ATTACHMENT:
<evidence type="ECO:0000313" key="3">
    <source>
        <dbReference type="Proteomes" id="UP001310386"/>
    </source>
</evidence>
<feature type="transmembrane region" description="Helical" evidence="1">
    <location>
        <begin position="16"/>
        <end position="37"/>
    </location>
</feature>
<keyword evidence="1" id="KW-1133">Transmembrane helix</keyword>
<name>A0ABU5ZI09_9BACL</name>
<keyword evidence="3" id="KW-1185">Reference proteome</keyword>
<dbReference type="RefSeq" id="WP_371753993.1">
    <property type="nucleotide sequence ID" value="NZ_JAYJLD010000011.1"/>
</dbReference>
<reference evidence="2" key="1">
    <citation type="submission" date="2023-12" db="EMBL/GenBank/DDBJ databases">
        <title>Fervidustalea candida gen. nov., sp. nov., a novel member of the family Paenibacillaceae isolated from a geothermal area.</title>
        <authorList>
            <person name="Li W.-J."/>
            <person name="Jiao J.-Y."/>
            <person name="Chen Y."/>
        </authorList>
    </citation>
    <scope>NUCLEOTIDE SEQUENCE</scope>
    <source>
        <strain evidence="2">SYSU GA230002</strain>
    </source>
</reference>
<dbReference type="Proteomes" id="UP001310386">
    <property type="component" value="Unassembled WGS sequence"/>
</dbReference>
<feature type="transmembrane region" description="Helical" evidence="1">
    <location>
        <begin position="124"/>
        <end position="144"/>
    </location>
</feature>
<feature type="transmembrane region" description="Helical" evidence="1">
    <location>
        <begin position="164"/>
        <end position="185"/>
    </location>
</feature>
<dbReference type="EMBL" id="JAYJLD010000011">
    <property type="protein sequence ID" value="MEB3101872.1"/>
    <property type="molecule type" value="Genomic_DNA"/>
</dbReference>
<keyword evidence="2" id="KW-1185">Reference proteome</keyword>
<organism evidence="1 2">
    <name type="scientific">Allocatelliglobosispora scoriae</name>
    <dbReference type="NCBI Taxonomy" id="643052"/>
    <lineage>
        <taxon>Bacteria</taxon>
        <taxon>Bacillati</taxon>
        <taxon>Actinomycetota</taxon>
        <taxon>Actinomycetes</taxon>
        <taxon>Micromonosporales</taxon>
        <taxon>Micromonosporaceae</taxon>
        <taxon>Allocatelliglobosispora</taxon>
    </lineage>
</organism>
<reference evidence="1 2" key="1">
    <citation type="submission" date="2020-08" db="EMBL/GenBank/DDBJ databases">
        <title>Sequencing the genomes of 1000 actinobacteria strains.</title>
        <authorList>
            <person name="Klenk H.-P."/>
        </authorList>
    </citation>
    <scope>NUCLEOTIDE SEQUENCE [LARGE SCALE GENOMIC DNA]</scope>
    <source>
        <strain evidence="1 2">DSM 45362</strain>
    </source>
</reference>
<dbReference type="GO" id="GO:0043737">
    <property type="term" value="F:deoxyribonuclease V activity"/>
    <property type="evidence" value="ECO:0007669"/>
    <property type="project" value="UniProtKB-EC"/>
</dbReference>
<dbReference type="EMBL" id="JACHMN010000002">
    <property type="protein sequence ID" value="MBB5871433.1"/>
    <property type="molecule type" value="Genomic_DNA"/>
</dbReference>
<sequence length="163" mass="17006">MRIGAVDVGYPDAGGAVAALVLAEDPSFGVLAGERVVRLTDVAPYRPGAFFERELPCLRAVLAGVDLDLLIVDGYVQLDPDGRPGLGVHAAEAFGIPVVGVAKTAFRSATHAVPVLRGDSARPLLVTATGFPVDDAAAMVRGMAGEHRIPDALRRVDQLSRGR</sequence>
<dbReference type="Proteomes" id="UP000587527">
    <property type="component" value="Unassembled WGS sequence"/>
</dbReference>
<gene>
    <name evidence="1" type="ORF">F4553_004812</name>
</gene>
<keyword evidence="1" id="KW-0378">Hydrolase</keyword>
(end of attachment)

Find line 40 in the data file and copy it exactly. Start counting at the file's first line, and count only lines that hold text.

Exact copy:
</feature>